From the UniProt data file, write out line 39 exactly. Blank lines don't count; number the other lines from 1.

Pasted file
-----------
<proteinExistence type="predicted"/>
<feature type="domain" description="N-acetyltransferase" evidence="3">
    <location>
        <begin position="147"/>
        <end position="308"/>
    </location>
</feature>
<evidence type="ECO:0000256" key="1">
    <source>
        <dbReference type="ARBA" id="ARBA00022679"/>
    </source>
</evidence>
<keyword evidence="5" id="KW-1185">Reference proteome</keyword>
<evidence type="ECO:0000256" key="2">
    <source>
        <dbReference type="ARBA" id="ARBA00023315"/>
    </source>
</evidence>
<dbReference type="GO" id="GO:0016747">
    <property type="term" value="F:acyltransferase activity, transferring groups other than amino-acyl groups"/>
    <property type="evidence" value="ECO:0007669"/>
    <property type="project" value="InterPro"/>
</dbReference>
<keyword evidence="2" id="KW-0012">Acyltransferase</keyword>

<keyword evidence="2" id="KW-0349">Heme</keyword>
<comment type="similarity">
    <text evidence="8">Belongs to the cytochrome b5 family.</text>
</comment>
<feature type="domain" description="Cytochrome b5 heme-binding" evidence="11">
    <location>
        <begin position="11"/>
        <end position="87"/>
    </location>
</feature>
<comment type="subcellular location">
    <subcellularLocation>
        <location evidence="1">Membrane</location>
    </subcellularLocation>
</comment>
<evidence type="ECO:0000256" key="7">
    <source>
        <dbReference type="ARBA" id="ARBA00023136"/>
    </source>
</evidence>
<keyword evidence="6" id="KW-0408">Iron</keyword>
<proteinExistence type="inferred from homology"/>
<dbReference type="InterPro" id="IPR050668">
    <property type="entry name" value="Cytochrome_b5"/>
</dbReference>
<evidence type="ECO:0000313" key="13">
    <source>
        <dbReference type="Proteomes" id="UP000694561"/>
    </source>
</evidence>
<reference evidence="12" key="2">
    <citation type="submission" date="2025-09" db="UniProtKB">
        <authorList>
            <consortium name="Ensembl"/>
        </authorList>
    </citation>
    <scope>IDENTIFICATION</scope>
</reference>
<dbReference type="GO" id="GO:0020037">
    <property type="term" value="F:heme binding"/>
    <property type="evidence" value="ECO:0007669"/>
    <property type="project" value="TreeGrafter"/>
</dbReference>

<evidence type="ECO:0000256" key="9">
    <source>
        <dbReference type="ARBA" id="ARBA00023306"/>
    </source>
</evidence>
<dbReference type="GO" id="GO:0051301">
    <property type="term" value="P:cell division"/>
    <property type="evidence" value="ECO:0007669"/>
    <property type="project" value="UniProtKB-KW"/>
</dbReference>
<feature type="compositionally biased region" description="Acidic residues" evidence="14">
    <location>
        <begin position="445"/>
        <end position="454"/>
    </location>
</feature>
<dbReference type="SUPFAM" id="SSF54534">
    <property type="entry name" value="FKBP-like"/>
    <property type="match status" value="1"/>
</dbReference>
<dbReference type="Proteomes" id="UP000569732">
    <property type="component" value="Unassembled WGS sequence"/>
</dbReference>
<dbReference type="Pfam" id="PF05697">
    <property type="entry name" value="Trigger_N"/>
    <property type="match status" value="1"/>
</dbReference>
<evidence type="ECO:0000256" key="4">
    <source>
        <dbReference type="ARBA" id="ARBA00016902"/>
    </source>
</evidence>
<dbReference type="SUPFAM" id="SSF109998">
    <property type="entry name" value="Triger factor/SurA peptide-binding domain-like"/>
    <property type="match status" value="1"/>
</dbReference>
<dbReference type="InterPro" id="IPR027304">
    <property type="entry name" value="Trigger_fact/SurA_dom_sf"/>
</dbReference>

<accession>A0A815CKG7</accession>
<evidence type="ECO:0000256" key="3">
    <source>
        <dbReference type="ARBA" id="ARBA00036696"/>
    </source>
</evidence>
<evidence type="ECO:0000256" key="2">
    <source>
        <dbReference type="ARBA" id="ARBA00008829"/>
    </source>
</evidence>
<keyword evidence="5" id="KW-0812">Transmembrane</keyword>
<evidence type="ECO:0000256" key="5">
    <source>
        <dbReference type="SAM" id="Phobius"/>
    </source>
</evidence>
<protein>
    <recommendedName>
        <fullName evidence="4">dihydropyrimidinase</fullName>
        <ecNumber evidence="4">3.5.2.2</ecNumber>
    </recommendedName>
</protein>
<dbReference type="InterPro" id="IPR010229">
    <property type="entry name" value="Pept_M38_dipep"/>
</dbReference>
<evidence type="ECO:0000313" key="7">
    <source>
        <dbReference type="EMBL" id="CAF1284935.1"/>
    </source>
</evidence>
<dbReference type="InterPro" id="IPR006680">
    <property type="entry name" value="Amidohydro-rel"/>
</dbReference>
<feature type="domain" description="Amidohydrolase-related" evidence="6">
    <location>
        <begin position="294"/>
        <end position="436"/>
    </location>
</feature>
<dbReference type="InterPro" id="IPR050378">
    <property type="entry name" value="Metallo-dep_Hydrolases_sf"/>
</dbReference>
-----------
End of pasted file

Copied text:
</comment>